At 1 A.M. last night Gideon woke up crying inconsolably. I tried to feed him, but he was not interested. He went back to sleep and repeated the same pattern twice before the thought came to me that maybe Gideon was not hungry. I’m slow, I know. He did not want to be held, he did not want to be in his crib. Gideon did not know what on earth he wanted, all he could express was that he was not content. The poor little guy was so sleepy, and could not be comforted. Finally, in a desperate attempt to calm him down I got him out of his crib for a snuggle in the rocking chair. As soon as I lifted him, I knew it. His body was radiating dry heat and his little head was hot against my cheek. Gideon was also limp with exhaustion from lack of sleep, and just wanted to lay his head on my shoulder and pass out. He had a little fever of 100.9. Nothing to call the doctor about, but I just felt so guilty for not noticing sooner.
I decided to let his smart little body do its job, and at about 4 A.M. I chucked all the sleep training no-no’s out the window, and brought my sweet little baby to bed with me. Gideon instantly relaxed, loosened his grip on the pacifier letting it dangle from his lips, and collapsed into a deep sleep. I just lay there staring at him. We both slept peacefully until 8 A.M.
All he wanted was to be in bed with me.
I’ll be the first to admit that as a new – oftentimes insecure – mother, and in an attempt to do what’s best for Gideon, I’ve ended up following some theory or belief to the T only to discover over and over that my instinctual reactions to Gideon’s cries or behaviors will not quiet down. Even if a desired action or behavior is achieved through some approach, I still only feel successful or like I’ve done my motherly duty if I do what feels right over what the experts tell me to do.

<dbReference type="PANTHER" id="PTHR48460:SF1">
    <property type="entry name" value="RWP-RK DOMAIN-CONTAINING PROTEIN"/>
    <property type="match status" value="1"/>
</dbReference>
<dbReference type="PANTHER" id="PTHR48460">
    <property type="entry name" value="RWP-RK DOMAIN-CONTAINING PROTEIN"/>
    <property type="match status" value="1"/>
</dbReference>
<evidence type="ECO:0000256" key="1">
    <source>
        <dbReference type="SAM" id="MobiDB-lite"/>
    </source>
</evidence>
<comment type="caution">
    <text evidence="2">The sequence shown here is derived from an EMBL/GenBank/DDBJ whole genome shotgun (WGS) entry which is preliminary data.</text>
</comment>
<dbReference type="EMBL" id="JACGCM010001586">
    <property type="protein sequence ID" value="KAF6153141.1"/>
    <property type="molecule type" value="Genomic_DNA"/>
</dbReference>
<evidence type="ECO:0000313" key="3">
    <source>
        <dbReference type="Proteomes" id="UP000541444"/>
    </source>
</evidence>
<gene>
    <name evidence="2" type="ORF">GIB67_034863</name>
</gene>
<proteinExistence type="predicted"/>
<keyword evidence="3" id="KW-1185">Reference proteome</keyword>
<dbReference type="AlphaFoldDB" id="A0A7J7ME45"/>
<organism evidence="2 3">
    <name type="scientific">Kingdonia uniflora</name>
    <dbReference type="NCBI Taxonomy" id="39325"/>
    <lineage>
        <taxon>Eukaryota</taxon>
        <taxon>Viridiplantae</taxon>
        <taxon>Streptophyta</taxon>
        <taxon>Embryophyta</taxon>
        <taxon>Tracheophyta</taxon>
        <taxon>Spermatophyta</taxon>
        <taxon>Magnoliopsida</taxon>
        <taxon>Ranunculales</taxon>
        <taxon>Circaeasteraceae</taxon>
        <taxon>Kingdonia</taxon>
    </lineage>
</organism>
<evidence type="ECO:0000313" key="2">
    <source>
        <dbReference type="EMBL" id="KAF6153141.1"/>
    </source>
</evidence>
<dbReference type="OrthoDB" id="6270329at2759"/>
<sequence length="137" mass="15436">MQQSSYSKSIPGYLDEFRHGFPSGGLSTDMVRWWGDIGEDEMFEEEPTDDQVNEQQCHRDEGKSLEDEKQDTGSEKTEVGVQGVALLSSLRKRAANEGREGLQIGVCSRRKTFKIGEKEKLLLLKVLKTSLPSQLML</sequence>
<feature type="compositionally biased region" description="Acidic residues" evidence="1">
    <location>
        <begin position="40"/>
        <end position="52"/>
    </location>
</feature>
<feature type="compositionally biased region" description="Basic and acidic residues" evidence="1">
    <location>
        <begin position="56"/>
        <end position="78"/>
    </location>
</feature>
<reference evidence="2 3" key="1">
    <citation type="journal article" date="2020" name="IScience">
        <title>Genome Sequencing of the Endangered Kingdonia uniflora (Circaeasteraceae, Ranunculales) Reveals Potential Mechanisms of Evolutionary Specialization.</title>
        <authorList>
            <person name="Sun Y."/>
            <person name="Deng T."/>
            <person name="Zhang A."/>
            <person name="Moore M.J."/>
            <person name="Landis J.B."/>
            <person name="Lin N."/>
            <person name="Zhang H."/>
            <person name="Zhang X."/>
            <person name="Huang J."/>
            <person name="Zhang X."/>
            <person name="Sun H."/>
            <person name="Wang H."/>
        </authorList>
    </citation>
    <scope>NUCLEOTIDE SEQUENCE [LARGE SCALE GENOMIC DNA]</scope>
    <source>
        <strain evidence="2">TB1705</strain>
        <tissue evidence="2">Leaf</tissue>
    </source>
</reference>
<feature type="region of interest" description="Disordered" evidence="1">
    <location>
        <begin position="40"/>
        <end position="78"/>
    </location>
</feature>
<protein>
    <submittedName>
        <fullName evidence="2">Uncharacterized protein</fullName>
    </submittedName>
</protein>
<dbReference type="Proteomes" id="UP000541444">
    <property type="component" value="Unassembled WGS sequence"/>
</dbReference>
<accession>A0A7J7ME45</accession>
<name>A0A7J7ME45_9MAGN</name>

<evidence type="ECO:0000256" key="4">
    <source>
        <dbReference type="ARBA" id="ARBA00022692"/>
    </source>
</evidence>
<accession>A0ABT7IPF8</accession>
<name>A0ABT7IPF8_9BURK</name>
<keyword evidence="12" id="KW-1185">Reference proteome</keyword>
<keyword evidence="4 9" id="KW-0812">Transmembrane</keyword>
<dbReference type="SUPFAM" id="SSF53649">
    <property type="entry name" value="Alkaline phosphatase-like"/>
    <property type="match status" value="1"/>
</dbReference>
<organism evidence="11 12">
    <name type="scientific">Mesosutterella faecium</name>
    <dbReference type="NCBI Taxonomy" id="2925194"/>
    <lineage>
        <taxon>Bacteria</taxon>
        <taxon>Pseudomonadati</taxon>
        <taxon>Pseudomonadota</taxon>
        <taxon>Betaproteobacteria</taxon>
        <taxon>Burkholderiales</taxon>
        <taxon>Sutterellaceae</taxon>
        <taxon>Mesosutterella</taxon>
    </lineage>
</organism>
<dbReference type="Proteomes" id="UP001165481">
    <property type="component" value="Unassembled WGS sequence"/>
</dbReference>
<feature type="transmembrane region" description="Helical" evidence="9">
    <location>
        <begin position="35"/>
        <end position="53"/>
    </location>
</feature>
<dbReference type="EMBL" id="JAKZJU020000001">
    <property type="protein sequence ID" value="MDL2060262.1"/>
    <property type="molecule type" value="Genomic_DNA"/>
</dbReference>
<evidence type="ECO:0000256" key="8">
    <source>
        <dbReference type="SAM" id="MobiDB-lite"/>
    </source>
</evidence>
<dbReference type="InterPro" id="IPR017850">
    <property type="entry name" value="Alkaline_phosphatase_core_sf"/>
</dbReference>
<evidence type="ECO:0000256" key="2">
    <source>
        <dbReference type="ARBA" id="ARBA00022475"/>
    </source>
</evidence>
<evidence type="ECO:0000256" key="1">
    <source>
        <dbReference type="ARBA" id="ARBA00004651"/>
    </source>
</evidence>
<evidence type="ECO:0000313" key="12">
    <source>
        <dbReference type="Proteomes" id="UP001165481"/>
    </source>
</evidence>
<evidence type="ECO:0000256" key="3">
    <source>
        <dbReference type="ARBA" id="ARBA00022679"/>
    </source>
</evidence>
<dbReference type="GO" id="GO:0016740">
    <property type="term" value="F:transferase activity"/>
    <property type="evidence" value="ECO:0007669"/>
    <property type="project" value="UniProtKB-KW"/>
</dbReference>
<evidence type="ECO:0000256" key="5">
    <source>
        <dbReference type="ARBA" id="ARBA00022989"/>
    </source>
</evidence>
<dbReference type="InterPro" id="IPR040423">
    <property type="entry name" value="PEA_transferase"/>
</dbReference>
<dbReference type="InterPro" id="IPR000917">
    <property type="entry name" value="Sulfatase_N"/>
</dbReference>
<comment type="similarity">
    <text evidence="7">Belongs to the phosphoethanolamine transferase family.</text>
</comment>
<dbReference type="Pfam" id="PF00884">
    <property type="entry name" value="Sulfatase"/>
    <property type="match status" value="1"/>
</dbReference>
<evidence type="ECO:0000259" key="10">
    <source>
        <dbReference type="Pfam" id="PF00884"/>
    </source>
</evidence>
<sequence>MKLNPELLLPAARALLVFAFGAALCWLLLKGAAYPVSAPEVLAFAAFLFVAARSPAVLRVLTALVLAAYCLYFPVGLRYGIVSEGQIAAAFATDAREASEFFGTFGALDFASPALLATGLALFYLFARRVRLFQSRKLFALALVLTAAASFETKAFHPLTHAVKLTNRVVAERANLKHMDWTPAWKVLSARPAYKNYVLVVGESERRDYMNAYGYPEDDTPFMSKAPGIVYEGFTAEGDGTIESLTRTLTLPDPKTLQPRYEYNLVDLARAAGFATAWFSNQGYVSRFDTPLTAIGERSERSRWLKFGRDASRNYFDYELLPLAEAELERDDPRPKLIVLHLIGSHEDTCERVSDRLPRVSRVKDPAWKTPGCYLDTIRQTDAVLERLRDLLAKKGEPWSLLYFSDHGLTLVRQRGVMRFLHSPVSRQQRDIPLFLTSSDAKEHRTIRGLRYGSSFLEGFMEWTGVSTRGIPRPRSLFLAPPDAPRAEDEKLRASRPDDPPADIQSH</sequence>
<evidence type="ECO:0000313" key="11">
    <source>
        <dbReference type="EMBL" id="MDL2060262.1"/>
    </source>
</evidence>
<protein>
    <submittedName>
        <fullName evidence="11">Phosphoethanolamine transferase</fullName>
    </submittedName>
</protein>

In most aspects of life “it just felt right” would be considered pretty insubstantial proof that whatever you said or did was indeed right. And of all things to justify, parenting and child rearing are two things that you’d think would require practices that are evidence-based or backed by some pretty meaty quantitative research. But God made the parent-child connection to be a relationship where patterns and statistics cannot apply.
It has taken me almost 7 months of loving Gideon and feeling connected to him in a way that I can’t describe, to realize that we really need each other. He needs me to be there for him, and to teach him that his cries and needs matter. I need him to know that they do.
So take what you read, what you’re told, whatever methods you decide to stand for, and see them for what they are: things that there are a time and place for, interesting, at times groundbreaking and useful when you’re at your wits end … but more often than not, completely irrelevant. Because nothing and no one can read or interpret your baby like you can. And your baby can’t be comforted by anything or anyone like you do.
Here’s to your mad innate parenting skills!